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Message Passing Interface

Unit III

BCSCCS702
Parallel Computing & Algorithms

Srinivasa Ramanujan Centre


SASTRA University

June 2009
Introduction
• MPI the Message Passing Interface is a standardized
and portable message passing system
• Standardization of Message Passing in a Distributed
Memory Environment i.e., SPC with DM and NOWS
• The MPI standard defines the syntax and semantics of a
core of library routines for FORTRAN 77 and C
• MPI Standard developed by a collaborative effort of 80
people from 40 organizations through MPI Forum
(representing vendors of parallel systems industrial
users industrial and national research laboratories and
universities)
• MPI draft released on Nov 1993 at Supercomputing
Conference. MPI 1.0 released on June 1994.
MPI intro
• MPI has been strongly influenced by work at the
IBM T. J. Watson Research Center. Intel’s
NX/2, Express , nCUBE’s Vertex, p4, and
PARMACS. Other important contributions have
come from Zipcode, Chimp, PVM, Chameleon,
and PICL.
• MPI Forum identified some critical
shortcomings of existing message passing
systems e.g.., complex data layouts or support
for modularity and safe communication.
• The major goal of MPI as with most standards is
a degree of portability across different
machines
Supported Platform
• Runs on
• SPC
• DM parallel computers
• SM parallel computers
• NOWS
• As set of processes on single workstation
• Develop in single workstation and deploy it in SPC for
production run.
• Runs transparently on Heterogeneous systems –
supports virtual computing model hiding many
architectural differences
• MPI implementation will automatically do any necessary
data conversion and utilize the correct communications
protocol
• Portability is central but Performance is not
compromised.
• More portable than vendor specific systems.
Efficient Implementation
• An important design goal of MPI was to allow
efficient implementations across machines of
differing characteristics.
– MPI can be easily implemented on systems that
buffer messages at the sender / receiver or do no
buffering at all.
• Implementations can take advantage of specific
features of the communication subsystem of
various machines.
– On machines with intelligent communication
coprocessors much of the message passing protocol
can be off loaded to this coprocessor. On other
systems most of the communication code is executed
by the main processor
Opaque Objects
• By hiding the details of how MPI specific
objects are represented each
implementation is free to do whatever is
best under the circumstances
Minimize work
• avoid a requirement for large amounts of extra
information with each message
• avoid a need for complex encoding or decoding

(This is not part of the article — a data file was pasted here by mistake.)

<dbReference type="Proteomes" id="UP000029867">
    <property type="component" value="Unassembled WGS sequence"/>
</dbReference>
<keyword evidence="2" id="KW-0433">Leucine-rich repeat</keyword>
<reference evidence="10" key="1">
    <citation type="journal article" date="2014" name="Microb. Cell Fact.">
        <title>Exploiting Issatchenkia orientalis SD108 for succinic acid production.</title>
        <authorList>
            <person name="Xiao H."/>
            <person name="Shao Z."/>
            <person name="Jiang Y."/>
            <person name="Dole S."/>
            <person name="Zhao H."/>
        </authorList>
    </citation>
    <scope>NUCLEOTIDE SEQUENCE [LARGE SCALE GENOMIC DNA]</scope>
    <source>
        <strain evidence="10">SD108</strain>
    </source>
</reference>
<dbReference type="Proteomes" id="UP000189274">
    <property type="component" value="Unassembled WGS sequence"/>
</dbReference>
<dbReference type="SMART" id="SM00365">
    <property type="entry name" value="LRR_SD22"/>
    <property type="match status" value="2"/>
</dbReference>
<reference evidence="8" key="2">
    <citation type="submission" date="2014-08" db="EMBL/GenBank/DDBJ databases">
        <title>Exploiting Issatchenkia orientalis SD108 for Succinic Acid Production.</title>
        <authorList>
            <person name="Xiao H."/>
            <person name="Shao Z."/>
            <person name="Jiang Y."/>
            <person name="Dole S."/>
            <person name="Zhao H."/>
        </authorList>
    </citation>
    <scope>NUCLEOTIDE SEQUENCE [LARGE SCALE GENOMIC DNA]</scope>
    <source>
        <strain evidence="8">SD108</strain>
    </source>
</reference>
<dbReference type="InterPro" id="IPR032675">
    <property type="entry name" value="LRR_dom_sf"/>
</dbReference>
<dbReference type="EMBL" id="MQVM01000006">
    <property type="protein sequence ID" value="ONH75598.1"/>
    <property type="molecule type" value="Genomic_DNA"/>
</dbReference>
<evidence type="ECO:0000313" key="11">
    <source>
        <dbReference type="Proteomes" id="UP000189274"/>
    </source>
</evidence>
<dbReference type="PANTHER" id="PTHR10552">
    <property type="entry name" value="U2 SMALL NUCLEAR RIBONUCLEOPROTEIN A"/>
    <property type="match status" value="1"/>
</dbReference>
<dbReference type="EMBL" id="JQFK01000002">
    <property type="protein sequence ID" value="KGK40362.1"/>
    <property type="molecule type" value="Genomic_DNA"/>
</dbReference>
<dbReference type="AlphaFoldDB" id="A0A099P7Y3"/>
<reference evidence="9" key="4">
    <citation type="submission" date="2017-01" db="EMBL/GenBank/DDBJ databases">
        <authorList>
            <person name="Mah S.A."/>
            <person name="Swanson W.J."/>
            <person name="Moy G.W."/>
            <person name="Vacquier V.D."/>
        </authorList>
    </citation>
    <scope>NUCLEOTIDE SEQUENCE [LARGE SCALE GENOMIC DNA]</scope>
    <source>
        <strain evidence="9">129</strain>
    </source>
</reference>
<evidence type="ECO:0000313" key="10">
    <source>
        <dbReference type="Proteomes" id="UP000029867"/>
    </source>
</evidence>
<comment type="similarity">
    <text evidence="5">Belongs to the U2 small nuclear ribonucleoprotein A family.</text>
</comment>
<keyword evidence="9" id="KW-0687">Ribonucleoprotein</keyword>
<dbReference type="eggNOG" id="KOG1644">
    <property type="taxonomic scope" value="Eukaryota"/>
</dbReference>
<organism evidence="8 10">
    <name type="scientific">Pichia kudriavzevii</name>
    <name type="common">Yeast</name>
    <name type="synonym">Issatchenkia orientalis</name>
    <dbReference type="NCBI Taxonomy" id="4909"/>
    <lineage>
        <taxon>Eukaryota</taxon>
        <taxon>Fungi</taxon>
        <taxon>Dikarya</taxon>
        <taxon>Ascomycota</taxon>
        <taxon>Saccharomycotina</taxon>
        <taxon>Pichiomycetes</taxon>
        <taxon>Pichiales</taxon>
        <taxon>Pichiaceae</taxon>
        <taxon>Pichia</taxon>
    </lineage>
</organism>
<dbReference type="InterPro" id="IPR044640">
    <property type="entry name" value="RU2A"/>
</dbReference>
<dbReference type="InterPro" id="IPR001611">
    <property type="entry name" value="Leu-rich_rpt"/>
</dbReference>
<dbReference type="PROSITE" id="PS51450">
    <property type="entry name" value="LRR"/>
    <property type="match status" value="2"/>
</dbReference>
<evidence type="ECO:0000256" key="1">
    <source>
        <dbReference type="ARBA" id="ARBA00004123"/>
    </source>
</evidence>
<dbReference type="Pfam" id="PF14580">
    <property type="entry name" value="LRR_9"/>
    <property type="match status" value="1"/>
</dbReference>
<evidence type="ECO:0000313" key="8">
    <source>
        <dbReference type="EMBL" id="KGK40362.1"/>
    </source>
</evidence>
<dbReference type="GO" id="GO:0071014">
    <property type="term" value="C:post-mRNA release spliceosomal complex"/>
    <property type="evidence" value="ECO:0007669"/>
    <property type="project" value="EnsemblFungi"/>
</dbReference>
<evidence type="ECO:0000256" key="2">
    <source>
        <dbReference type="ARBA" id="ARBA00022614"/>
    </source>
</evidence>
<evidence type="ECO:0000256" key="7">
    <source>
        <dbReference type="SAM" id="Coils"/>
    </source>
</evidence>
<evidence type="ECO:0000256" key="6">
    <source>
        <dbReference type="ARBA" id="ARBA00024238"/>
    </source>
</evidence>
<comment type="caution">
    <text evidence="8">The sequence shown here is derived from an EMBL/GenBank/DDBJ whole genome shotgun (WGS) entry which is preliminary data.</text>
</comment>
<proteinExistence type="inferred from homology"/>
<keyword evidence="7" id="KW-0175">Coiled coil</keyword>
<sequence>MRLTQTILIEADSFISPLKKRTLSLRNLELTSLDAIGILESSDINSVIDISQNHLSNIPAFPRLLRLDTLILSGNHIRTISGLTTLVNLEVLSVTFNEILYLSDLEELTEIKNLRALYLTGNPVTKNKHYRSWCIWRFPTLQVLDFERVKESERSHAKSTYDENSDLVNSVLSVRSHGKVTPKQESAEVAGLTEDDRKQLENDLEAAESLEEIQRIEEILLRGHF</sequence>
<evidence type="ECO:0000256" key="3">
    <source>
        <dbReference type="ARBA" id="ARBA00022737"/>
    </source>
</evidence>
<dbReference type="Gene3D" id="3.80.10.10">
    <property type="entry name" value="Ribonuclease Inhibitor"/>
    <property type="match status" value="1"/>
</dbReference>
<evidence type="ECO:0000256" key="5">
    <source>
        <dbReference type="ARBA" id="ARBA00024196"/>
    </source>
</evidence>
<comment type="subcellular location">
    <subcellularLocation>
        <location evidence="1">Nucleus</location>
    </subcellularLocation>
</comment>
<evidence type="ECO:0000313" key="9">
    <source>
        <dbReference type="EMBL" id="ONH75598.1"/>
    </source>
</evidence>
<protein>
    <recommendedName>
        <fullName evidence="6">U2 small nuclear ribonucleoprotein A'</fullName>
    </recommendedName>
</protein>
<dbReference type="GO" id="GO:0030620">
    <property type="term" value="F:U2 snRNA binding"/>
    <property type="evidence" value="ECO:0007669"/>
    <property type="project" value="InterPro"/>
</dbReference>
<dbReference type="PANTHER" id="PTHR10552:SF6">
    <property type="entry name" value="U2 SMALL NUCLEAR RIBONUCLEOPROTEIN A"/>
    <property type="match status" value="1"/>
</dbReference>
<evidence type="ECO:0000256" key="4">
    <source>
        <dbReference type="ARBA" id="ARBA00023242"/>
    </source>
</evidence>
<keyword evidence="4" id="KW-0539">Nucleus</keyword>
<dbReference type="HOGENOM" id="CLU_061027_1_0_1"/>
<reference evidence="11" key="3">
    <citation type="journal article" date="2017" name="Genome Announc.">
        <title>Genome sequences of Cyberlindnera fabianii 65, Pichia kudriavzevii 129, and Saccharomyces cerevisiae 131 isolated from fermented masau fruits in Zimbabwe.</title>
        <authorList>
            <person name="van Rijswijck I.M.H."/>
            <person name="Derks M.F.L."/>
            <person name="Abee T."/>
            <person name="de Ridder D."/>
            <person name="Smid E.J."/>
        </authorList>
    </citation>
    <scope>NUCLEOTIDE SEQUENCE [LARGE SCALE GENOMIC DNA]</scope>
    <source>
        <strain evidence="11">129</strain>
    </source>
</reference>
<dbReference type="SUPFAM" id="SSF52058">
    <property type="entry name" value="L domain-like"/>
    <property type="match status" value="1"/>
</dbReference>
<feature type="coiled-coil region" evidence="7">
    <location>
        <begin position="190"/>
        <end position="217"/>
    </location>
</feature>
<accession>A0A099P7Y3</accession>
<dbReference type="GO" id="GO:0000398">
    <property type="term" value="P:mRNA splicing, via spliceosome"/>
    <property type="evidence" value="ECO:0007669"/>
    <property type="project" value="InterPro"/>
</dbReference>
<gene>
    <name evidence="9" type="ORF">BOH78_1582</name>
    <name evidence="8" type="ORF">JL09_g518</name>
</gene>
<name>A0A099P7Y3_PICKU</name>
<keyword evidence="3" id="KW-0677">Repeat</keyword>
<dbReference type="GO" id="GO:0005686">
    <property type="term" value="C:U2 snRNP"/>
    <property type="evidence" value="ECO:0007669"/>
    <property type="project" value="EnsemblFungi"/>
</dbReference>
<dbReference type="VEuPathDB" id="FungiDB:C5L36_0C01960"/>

of message headers
• avoids extra computation or tests in critical
routines since this can degrade performance.
• avoids the need for extra copying and buffering
of data
– data can be moved from the user memory directly to
the wire and be received directly from the wire to the
receiver memory
• Encourage the reuse of previous computations
through persistent communication requests and
caching of attributes on communicators
Overlap computation with communication

• achieved by the use of non-blocking


communication calls which separate the
initiation of a communication from its
completion
• hide communication latencies
Scalability
• Sub-group of processes
• Collective communication
• Topology
– Cartesian and Graph topology
• Reliability of sending and receiving the
message
Goals summarized
• to develop a widely used standard for writing
message passing programs
• a practical portable efficient and flexible
standard for message passing
• Efficient communication
– avoid m2m copy, overlap comp with comm
– Offload to communication co-processors when
available
• Support heterogeneous environment
• C & Fortran 77 – semantics of MPI APIs are
Language independent.
• Reliable communication
• APIs not too different from PVM, NX, Express,
p4 etc.,
• MPI APIs are Thread safe.
Supported Architectures
• run on distributed memory multi computers
shared memory multiprocessors networks of
workstations and combinations of all of these
– MIMD, MPMD, SPMD
• MPI provides many features intended to improve
performance on scalable parallel computers with
specialized inter processor communication
hardware
– Thus we expect that native high performance
implementations of MPI will be provided on such
machines
• At the same time implementations of MPI on top
of standard Unix inter processor communication
protocols will provide portability to workstation
clusters and heterogeneous networks of
workstations
What is included in MPI
• Point-to-point communication
• Collective operations
• Process groups
• Communication domains
• Process topologies
• Environmental Management and inquiry
• Profiling interface
• Bindings for Fortran and C languages
P2P communication
• the transmittal of data between a pair of
processes one side sending the other
receiving.
• Almost all the constructs of MPI are built
around the point to point operations.
P2P arguments
• MPI procedures are specified using a language
independent notation.
• The arguments of procedure calls are marked
as IN, OUT or INOUT.
• IN : the call uses but does not update an
argument marked IN
• OUT : the call may update an argument marked
OUT
• INOUT: the call both uses and updates an
argument marked INOUT
MPI_Send() args
MPI_Recv() args
Message Type
• MPI provides a set of send and receive functions that
allow the communication of typed data with an
associated tag.
– Typing of the message contents is necessary for heterogeneous support
the type information is needed so that correct data representation
conversions can be performed as data is sent from one architecture to
another.
Message Tag
• The tag allows selectivity of messages at the receiving end one can
receive on a particular tag or one can wildcard this quantity allowing
reception of messages with any tag
• Integer value
• Used by the application to distinguish the messages
• Range 0..UB
• UB is implementation dependent. Typical value no less than 32767.
• Can be found by querying the value of the attribute MPI_TAG_UB
Communication domain